It’s the beginning of 7th week, Hilary term, and I’ve just realized I’ve only blogged about Christmas break trips and asinine events on my walks home.
So I can ease my guilty conscience, and further avoid beginning this week’s massive reading list, I’ll begin posting some categorized updates on what I’ve gotten up to this term.
If you remember correctly, I hated rowing last term. Loathed. Abhorred. Would rather have shards of glass in my eyes. Our coach was the best combination of expletives I can produce, we had two early morning outings and an afternoon every week, and I was really, really rubbish at the whole thing.
Oh, how things change.
Prepared to quit, I attended the first meeting with our new captain, Rosie. We’re already good friends, so I at least wanted to hear her out before I dropped the bomb. She emphasized that she wanted, more than anything, for us to have fun, to have an enjoyable experience since last term was so crap. On top of that, there was the guilt I’d live with if I dropped out—they’d be a girl short in the boat. Besides, they were on the hunt for a new coach, and they promised that the one they found was absolutely lovely.
I agreed to stick with it, but threatened to quit if anyone made me run in a pack.
Also, most importantly—no more morning outings.
We spent the first couple sessions in the tank and on the ergs. Alex, our new coach, was just as lovely as they promised. Whereas the former coach would just explain the same obscure rowing technique in the same esoteric rowing jargon over and over again, Alex was able to break down the process of rowing in small, logical moves. In just a couple of sessions I actually had the proper rowing form down. Even if I couldn’t do it perfectly every time, I could now feel when it was and wasn’t spot on.
Our sessions on the river were brilliant. More times than not we had gorgeous weather. One week, we had sunshine every time we were on the water. We slowly worked our way up to rowing all eights, and our timing and rhythm came together. We’re still not perfect, but we are miles beyond where we were last term. I actually left outings thoroughly knackered—I was actually getting a full-body work-out three to four times a week. I was even looking forward to getting on the water. The one time it rained on us, I didn’t even care.
With all the improvement, there had to be some setbacks. It started when Charlotte messed up her ankle. I’m still unclear as to what happened, but I think it involved football, and the poor girl was on crutches for weeks. Then, Bex got hit by a car while she was on her bike, and she broke her wrist. In training, Ellie aggravated an old sailing back injury, and Natalie pulled a calf muscle. Then Jenny failed her swim test and wasn’t allowed on the river.
This left us grasping for subs. Two third-year girls graciously stepped in, and we recruited some boys to help us out on the odd outing when not everyone could make it.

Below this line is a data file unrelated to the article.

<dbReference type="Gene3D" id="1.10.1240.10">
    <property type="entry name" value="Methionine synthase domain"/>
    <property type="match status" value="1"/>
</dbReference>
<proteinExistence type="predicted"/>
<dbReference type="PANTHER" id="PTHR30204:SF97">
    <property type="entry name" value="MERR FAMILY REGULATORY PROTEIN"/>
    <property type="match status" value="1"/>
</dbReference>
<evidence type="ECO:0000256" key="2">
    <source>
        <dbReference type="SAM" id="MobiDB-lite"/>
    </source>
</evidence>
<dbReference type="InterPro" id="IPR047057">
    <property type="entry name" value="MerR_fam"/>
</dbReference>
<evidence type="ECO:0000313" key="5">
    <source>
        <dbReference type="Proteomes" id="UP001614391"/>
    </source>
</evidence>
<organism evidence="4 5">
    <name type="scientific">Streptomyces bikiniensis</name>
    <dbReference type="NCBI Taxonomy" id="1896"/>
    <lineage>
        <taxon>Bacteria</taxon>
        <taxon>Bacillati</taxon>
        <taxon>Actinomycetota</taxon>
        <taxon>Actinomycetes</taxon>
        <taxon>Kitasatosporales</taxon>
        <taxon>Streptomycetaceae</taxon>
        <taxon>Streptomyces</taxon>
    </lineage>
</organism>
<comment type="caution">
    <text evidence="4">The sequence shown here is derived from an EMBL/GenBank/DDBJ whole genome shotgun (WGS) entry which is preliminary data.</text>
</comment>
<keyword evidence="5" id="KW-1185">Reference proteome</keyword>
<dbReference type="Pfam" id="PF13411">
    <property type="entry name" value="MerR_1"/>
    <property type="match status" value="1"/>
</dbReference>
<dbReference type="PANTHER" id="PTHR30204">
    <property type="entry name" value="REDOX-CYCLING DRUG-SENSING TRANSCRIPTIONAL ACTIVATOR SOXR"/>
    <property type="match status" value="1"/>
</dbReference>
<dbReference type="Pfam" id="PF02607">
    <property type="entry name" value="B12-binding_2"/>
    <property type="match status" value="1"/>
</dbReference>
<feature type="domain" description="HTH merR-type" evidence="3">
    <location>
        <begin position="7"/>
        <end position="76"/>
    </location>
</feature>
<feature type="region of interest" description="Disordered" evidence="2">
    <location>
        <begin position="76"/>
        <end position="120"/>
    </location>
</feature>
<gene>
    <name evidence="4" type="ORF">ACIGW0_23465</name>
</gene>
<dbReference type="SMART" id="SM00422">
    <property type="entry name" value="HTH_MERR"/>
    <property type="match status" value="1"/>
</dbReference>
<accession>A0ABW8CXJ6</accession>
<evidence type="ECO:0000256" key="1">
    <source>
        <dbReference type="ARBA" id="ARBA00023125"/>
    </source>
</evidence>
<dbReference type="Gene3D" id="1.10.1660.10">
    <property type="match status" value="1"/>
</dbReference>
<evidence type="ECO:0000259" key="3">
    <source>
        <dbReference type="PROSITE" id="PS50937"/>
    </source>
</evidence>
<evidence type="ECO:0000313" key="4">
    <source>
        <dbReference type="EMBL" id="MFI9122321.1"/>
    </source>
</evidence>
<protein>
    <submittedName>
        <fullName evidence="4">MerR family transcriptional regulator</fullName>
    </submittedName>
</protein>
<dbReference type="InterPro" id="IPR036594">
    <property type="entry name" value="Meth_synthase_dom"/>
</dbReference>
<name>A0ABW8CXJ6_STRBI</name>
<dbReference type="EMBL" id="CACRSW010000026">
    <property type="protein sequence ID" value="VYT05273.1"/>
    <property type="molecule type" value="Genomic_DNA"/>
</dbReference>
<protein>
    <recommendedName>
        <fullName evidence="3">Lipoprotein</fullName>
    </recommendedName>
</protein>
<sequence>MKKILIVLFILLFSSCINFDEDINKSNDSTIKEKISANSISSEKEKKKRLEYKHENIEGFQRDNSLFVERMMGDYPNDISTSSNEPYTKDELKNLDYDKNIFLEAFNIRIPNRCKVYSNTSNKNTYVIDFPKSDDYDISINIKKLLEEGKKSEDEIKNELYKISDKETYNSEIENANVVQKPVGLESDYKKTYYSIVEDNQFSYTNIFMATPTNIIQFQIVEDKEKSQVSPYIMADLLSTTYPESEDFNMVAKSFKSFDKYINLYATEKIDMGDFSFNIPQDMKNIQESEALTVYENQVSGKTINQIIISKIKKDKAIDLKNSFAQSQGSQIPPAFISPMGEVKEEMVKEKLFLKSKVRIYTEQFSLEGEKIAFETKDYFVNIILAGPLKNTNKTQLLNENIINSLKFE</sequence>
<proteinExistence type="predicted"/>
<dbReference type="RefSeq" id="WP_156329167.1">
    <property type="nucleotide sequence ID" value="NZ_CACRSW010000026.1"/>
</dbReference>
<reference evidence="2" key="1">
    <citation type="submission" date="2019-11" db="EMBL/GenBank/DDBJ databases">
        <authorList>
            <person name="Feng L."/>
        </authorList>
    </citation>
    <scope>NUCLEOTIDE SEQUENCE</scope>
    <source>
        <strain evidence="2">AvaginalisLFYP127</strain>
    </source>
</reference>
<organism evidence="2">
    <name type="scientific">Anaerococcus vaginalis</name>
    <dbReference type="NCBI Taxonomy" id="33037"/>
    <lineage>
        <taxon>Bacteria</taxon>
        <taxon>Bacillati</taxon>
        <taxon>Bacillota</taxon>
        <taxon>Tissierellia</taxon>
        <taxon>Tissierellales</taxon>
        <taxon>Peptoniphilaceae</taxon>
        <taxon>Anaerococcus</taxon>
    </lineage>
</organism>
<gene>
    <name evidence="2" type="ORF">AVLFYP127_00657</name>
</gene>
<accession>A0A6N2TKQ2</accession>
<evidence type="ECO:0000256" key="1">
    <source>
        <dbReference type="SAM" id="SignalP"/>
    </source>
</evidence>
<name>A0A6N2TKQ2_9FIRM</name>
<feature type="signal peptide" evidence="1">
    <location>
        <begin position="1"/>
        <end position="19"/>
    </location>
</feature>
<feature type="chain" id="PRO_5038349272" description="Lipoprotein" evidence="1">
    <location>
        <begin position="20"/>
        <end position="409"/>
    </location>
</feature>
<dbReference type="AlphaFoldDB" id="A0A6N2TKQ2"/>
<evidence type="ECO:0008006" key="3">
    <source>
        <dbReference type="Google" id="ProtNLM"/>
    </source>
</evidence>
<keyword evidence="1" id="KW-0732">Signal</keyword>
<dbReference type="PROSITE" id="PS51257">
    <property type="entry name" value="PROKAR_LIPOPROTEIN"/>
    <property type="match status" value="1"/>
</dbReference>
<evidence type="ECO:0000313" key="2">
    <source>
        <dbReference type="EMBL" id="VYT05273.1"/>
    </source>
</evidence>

All this training was leading towards Torpids, the race in 7th week. Last Friday was our qualifying time trial, called “rowing on”. By Thursday night, we were still one girl short. No one could be persuaded to help us out. No subs could be sorted. As I slaved away on an essay in the library, Rosie sat down next to me, almost in tears, and said we were going to have to pull out of rowing on. All of our hard work, not to mention a huge chunk of the boat club’s money, would be for nothing.
But the next morning, we had an e-mail in our inboxes saying that rowing on was going ahead. Lottie, our incredible cox, had sorted a sub at the eleventh hour, and we were going to be able to race.
Friday afternoon was sunny, but the wind was unlike any other I’ve experienced in England. There was a strong current, and my heart rate picked up just looking at the water. We climbed in the boat and did our warm-up down stream to the waiting area before the starting line. As we worked up to all eights and feather blades, we were moving fairly fast and keeping the boat impressively steady, and we passed our old coach on the bank. I gave him the ol’ stink-eye as we passed, and I could see him staring at us. My heart swelled with pride as I watched our blades rise out of the water and catch at the same time. He had to be impressed, and he had to know it had nothing to do with him. When we got to the haystacks to spin, the wind was so strong that we had a pretty serious altercation with a tree for a while. Lottie kept her cool and navigated us out of there.
Finally, it was our turn to race. We started slowly, then worked up to race pace in a three-stroke burst right before the starting line. Then we rowed hard. Each burst through my legs felt like it had to be my last, but somehow, somewhere I kept finding more energy to crank out another one. The river was still moving swiftly, and towards the end I felt as though I were sliding uphill. At the finish line, we were sweaty and out of breath, but we were exhilarated. Our time was one of the best we’d ever done, and the feeling of accomplishment was dizzying. We had had everything working against us—injury, wind, swim tests—but we had made it past our goal.
Unfortunately, we didn’t qualify for Torpids, but we beat out ten other teams—including the team that will be chasing us come Summer VIIIs next term. Most importantly, we’re still enthusiastic to continue on. When I woke up this morning and saw a completely clear sky and a warm sun, I actually wished we would be in the boat today. I never thought it would happen, but it seems that I’ve become a rower.